Friday, March 18, 2011

It's Maple Sugar Time!

Party In The Maple Sugar Camp
Eastman Johnson, c. 1861-66

In addition to the streams and rivers, which are on the rise here now because of the melting snow, the other thing that begins to run rapidly this time of year in New Hampshire and Vermont is the sap--maple sap, that is.  It started to run here in our neck of the woods about three days ago.

There is never any guarantee of how long the sap run will last, or how it might fluctuate during the course of maple sugaring season.  It's possible for a farmer on one side of town to have a great sugaring year while his neighbor, on the other side of town, barely captures a trickle.  The flow of sap is all tied to the temperature of the days as they relate to the nights, the altitude where your stand of maple tress decided to set down their roots, and a hundred-and-one mostly superstitious reasons that farmers have been making mental notes about for generation after generation.

The plant that makes maple syrup possible is Acer saccharum, the sugar maple.  It's an extremely shade tolerant tree and it often grows in "stands" or large groups, also referred to as a "sugar bush."  Sugar maples are usually tapped beginning between 30 and 40 years of age.  The average maple will produce around 12 gallons of sap per season but, as the locals will be quick to point out, averages tend to be a little east of the truth and west of a lie.

In our little village there are a lot of sugar shacks per capita.  There are certainly more sugar shacks than there are places to sell syrup; we have exactly one store.  The sugar shacks range in size from some pretty large operations (one has even won the coveted "best syrup in New Hampshire" award) to some very small "sheds" that can barely accommodate a single person.  And, I'm not even counting any of the family hobby stuff that happens on top of the kitchen stove or over a hot bonfire on a Saturday afternoon.

Eric Grenier's Tidy Little Sugar Shack
At one time, everyone used tin buckets and metal taps to collect their sap. Lines of beautiful maple trees, all with tin sap buckets hanging off them, certainly created wonderful little vignettes for artists and photographers.  The trouble was, the artists and photographers weren't the ones doing the backbreaking work it took to collect the sap by hand and so the farmers soon wised up, forgot about how pretty it all looked, and began utilizing the force of gravity and the convenience of modern plastic.  Today, the larger operations use plastic tubing almost exclusively.  The trees are tapped and the sap runs downhill toward a giant collecting tank which is then hauled away periodically by trucks to the sugar shack for processing into syrup.

Chuck Hardwick and son Henry

It's true, however, that many small farmers, like Chuck Hardwick in our town, still do it the old-fashioned, picturesque way.  Chuck puts out about 300-400 sap buckets every year and relies on his wife, son, and anyone who wants an authentic rural experience to help him out.  And, there are still some farmers around here who take  "old-fashioned" to the extreme and use teams of oxen or horses to haul the collected sap to the sugar house.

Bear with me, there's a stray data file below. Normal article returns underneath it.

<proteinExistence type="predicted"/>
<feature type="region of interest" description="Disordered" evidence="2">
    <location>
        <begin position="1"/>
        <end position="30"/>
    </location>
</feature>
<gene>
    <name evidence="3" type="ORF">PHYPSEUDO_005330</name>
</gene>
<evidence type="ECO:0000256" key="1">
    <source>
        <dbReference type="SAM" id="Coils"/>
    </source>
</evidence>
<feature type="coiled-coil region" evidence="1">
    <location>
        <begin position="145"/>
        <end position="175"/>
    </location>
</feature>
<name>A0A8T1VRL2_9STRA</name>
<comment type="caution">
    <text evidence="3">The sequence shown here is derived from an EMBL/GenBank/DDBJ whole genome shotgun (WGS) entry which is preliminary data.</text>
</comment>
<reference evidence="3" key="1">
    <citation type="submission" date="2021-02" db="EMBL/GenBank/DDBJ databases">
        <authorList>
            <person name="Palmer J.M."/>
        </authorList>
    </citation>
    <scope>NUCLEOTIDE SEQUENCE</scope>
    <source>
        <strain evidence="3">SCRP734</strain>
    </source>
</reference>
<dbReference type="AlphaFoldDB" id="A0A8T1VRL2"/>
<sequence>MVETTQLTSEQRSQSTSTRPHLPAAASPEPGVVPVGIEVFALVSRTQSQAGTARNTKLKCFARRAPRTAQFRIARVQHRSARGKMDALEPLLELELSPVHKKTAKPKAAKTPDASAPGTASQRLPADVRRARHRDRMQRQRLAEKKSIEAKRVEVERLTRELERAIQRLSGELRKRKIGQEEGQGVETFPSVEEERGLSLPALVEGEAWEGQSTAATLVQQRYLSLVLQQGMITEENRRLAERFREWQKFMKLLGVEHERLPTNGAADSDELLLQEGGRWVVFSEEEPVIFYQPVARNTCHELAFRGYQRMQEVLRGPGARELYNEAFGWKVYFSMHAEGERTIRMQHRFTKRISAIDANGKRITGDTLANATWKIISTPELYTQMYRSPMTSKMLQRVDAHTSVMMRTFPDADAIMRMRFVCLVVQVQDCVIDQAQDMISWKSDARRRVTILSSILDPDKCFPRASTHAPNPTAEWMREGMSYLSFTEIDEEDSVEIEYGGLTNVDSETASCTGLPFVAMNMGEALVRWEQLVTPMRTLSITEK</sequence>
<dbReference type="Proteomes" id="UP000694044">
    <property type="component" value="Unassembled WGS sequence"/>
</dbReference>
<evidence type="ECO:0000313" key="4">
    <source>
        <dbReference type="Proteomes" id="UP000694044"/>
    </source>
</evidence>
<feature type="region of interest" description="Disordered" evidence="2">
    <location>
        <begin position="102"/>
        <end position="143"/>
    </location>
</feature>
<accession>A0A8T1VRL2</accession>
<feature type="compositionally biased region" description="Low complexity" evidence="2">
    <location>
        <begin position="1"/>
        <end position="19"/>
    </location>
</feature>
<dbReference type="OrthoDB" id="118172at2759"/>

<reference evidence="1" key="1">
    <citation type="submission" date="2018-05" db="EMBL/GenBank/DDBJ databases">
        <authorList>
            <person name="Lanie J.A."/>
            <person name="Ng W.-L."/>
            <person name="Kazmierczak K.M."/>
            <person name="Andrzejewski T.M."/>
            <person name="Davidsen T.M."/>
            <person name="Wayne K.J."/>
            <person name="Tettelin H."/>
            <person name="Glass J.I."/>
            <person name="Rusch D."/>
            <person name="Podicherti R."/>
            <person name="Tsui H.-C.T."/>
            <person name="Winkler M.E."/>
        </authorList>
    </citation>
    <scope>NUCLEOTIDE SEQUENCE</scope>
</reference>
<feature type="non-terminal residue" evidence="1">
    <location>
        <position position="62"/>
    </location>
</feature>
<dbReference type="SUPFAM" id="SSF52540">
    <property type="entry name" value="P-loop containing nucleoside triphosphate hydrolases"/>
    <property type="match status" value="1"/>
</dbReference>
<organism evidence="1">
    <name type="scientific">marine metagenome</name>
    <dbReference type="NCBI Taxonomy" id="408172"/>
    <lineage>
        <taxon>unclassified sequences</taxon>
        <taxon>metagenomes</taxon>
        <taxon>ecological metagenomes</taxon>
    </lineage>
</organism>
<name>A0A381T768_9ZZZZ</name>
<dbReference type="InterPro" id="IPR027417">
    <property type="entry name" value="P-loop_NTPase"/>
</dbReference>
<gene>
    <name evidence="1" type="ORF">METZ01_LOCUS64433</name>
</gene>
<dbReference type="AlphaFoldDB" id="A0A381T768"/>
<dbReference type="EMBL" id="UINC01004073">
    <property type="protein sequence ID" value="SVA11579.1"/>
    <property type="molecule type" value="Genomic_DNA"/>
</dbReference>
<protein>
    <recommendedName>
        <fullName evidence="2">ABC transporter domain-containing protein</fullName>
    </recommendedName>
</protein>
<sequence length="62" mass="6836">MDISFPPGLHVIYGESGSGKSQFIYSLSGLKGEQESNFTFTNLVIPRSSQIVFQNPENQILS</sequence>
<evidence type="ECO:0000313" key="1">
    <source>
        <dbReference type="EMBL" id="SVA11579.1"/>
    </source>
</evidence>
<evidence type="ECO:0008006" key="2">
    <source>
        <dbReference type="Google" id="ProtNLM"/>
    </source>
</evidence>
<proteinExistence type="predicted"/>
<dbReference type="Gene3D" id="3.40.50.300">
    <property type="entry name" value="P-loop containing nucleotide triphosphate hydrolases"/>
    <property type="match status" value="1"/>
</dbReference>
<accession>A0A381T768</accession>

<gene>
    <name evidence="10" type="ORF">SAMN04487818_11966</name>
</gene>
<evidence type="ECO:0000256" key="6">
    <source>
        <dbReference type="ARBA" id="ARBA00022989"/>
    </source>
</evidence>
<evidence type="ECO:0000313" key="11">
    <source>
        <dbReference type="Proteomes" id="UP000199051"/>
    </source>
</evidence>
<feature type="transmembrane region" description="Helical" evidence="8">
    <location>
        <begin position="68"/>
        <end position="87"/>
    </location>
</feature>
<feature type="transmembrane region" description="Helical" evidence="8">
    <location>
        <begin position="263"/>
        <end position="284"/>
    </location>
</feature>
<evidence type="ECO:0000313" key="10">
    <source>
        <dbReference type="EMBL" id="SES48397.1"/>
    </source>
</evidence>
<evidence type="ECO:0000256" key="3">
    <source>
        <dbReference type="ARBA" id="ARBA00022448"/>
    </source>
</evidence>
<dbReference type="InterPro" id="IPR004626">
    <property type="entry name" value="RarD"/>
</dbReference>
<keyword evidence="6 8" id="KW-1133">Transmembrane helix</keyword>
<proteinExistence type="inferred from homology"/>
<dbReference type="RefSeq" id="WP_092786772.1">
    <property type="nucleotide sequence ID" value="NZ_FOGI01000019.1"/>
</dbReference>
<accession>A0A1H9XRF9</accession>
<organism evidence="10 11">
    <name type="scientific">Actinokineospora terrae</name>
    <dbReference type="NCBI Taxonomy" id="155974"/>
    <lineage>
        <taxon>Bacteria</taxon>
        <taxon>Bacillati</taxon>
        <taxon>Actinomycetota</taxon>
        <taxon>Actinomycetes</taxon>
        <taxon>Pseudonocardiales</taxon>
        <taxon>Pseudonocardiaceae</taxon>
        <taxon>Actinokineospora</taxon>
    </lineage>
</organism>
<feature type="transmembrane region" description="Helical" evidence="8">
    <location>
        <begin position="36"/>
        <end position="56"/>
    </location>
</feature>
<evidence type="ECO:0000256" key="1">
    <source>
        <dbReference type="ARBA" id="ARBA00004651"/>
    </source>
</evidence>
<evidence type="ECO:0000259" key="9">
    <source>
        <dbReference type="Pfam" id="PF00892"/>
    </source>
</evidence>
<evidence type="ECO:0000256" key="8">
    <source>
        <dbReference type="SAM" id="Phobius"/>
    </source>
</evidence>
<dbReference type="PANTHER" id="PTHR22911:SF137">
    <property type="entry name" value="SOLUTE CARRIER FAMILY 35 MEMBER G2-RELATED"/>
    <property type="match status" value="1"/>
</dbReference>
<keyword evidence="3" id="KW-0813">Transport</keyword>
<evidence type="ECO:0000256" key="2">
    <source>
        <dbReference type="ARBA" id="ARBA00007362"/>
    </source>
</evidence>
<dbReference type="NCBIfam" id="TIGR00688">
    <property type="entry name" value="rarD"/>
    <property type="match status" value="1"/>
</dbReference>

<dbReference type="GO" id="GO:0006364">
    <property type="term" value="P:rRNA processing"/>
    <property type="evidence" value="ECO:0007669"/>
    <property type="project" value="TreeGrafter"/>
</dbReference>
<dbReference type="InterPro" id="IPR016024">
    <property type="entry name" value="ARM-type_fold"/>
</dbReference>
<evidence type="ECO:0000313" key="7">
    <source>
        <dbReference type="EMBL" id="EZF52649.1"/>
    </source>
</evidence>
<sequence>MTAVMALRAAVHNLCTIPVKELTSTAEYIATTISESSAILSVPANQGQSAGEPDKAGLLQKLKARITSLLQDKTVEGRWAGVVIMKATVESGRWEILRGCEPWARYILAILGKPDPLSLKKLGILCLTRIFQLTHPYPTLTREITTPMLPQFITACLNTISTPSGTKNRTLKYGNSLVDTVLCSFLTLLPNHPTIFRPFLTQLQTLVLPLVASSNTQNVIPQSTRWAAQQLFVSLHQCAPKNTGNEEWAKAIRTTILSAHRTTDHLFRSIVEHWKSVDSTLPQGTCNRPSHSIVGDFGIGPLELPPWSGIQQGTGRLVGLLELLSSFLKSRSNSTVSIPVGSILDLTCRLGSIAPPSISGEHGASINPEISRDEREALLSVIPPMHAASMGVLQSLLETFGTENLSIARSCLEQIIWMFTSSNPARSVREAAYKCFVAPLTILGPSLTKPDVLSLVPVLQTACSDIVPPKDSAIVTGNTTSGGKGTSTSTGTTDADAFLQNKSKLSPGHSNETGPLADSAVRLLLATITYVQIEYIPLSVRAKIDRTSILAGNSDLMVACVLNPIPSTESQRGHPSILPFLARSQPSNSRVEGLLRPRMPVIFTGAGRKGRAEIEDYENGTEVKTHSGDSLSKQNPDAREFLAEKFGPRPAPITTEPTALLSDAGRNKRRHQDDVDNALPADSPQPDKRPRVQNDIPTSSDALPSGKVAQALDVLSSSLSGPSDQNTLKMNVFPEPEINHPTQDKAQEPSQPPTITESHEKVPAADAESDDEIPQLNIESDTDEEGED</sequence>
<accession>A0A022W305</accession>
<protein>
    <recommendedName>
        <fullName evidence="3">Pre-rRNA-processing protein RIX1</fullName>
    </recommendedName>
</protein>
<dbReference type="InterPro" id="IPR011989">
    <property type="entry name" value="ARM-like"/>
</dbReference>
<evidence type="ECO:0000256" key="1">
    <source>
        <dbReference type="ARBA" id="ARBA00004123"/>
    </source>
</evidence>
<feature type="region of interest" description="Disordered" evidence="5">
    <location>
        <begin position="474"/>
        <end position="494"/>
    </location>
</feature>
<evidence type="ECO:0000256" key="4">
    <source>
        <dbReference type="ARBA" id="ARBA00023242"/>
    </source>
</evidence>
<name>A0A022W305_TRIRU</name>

Chuck Feeds the Fire
Although maple sugaring is hard work, it fails to classify as a sustained aerobic activity. That's because there's a lot of hard physical labor but then there's a lot of sitting around. It's the sitting around part that's so attractive. After you've been out in the cold collecting gallons and gallons of sap (it takes 40-50 gallons of sap to make just one gallon of syrup) you get to come back to the sugar shack and enter a warm, steam-filled environment that smells a little like the inside of your favorite candy bar.  There, you alternate between periods of stoking the fire, stirring the sap, and chewing the fat.  There are no phones, computers or TV, only the fire blazing away in the evaporator, the steam coming off the boil, a few chairs, and a chance to sit and have a real conversation for a change.

Randall Oxen, Lewis and Clark, pull a scoot loaded with sap
back to the sugar house

This weekend, March 19th and 20th, is New Hampshire Maple Producers open house weekend where sugar houses all over the state will be open to the public.  For more details, click here.

Two books about maple sugaring that are worth tracking down and reading are Noel Perrin's, Amateur Sugar Maker (Univ. Press of New England) and Helen and Scott Nearing's, The Maple Sugar Book (Chelsea Green).


  1. Joe..We have relatives who live in Lyme NH. They send us their local syrup every year. The best!

  2. Jeanne...I would imagine it would be tough for a New Englander to NOT have some of the stuff in their pantry, regardless of where they're living now.--Joe

  3. It comes as no surprise to me that Eric has such a nice sugar shack. Glad he finds the time to treat himself to his own beautiful carpentry.

  4. As an introduction.., when he's not making syrup, Eric Grenier is one fine carpenter and has done a lot of beautiful work for us here at Juniper Hill over the years.--Joe

  5. Please say a big "hello" to Eric for me! I fondly look back on photos of all the work he did at my place. I had no idea he was sugaring too.

    By the way, I just read that last night's moon is called the "Full Sap Moon"!


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